We watched the Olympics with bated breath. As a sportsperson came within tasting distance of a World Record, we hoped that they were going to break it. Collectively, we partook of this uniting fantasy that as a human race, we could get faster, higher, stronger. And, yet, the games, ironically, are simultaneously about bringing nations together and having them compete against one another. The determination of athletes – a trait common to competitors regardless of their origin – is less of what the spectacle of the Olympics represents than it does the biopower of competing countries and the opportunity for the host nation to showboat. It is a chance for nation-states to put on display the standards they have reached in development and human prowess. In this, there is a connection between the modern games and their ancient counterpart. It is believed that the purpose of the original Olympics was to serve as a trucial event, bringing together various competitive sectors of the Greek world. However, even so, it was a time for each of those regions to show off the best of their male citizenry, testifying to the strength and training of the manpower at the disposal of the patriarchal state. Even as peaceful events, the Olympics are not without their statist purpose – there is something to be said about the equivalence between economic power and the investment necessary to support the infrastructure required to train and groom athletes. With the games having been hosted by Britain this year, an added connection can be made with the politics of empire and its afterlife.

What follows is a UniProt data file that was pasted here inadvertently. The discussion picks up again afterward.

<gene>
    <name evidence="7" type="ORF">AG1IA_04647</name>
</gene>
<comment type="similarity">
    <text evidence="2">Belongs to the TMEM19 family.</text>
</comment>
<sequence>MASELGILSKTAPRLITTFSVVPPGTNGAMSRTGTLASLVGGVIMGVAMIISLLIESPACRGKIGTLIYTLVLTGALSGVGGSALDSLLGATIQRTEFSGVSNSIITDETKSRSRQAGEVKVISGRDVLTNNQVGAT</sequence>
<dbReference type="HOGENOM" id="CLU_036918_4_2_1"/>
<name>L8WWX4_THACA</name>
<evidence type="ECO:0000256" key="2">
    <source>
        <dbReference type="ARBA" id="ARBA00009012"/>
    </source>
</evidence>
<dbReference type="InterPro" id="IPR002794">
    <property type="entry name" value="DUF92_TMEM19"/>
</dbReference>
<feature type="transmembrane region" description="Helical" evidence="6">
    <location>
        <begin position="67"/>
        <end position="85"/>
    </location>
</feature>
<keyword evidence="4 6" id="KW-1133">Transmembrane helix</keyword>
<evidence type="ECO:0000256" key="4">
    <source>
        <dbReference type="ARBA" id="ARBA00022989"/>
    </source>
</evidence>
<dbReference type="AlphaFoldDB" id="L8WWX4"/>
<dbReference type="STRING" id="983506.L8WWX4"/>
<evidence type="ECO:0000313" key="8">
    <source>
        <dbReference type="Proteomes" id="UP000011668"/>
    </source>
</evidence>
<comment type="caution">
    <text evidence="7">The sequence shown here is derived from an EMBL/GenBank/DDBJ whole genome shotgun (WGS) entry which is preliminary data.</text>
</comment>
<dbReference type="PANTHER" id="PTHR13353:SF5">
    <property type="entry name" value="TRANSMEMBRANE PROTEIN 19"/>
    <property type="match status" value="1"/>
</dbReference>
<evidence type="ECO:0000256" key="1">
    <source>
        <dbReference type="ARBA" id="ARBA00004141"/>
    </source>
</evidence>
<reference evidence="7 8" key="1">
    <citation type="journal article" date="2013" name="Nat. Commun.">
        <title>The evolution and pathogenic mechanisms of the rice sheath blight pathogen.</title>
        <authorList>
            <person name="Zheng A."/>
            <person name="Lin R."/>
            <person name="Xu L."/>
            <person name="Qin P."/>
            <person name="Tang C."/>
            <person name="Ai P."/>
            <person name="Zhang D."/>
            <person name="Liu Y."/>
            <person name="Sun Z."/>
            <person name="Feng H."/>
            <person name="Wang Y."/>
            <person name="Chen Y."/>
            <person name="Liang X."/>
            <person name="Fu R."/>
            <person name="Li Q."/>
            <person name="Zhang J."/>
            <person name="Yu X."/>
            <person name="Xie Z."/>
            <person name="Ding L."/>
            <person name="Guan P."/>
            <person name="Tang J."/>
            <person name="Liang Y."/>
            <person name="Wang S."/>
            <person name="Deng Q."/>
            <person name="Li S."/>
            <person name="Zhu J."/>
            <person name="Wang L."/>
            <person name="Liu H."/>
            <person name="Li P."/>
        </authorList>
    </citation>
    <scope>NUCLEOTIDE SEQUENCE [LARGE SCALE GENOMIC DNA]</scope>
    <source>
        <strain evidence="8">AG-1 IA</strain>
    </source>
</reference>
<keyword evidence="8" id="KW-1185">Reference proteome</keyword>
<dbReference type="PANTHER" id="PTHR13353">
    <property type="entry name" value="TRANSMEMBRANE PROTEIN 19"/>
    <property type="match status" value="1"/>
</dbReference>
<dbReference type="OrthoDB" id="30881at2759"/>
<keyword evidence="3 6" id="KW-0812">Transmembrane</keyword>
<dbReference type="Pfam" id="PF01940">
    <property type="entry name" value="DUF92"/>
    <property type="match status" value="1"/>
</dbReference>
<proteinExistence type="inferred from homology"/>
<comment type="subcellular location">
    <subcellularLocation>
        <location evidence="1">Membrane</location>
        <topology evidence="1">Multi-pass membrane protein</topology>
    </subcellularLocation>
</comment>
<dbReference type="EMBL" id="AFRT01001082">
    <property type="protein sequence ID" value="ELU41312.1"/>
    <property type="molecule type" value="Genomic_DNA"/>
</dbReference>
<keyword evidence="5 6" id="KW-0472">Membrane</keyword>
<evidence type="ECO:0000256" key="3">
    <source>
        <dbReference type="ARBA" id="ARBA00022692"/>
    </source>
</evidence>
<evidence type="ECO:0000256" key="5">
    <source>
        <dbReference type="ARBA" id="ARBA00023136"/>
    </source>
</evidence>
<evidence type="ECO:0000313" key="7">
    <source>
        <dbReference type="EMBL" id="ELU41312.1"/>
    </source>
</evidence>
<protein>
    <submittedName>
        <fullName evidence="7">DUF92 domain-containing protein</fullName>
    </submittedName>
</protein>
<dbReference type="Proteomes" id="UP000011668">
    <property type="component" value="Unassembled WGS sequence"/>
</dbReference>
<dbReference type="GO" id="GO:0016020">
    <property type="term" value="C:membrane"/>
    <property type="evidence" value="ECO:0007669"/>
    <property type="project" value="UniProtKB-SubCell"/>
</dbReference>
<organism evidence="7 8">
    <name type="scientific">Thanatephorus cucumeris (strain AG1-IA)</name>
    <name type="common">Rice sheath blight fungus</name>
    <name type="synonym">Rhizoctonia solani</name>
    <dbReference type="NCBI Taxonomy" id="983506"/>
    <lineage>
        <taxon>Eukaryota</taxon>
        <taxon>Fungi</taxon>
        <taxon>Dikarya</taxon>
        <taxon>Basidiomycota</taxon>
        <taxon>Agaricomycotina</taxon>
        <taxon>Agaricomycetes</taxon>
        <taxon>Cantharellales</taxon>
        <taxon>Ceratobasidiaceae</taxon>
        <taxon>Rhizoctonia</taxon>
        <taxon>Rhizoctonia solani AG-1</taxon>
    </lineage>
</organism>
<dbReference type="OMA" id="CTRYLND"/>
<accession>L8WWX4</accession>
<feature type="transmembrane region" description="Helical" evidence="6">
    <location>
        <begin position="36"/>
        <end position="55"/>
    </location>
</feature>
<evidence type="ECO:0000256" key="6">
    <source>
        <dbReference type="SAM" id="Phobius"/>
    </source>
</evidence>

The opening ceremony of the 2012 Olympics which showcased Britain’s culture and its historical achievements was titled “Isles of Wonder,” as inspired by Caliban’s speech in Shakespeare’s The Tempest. A rather strange choice given that Caliban was Prospero’s slave in a play about racialized difference and colonial enterprise. Are the wondrous isles, then, England or those faraway lands it conquered? The Danny Boyle-directed Olympic extravaganza highlighted labour and industry as inherent to England’s historical trajectory. However, English history and culture cannot be separated from its imperial heritage. For example, the very raw materials that led to British prosperity came from elsewhere and the labour that transformed those resources was not always of English stock or from within the isles.
Events like the Olympics and the Queen’s Diamond Jubilee, which was celebrated a few months prior, allow the nation to cling to the vestiges of its past while filtering out the unsavoury bits of that chequered history. Challenged by multiculturalism and globalization, themselves products of a colonial history and mired in it, the once colonizer’s racial homogeneity and political hegemony find themselves in question. But the playing field has yet to be levelled. As flags fly and anthems ring in commemoration of victory, they are reminders that nationalism is not a cause championed solely on the battlefield. It is equally heralded in the steps across a finish line and the medal tally after a fortnight of sport among international, but not equally-equipped, adversaries.
An online version of this article appears here.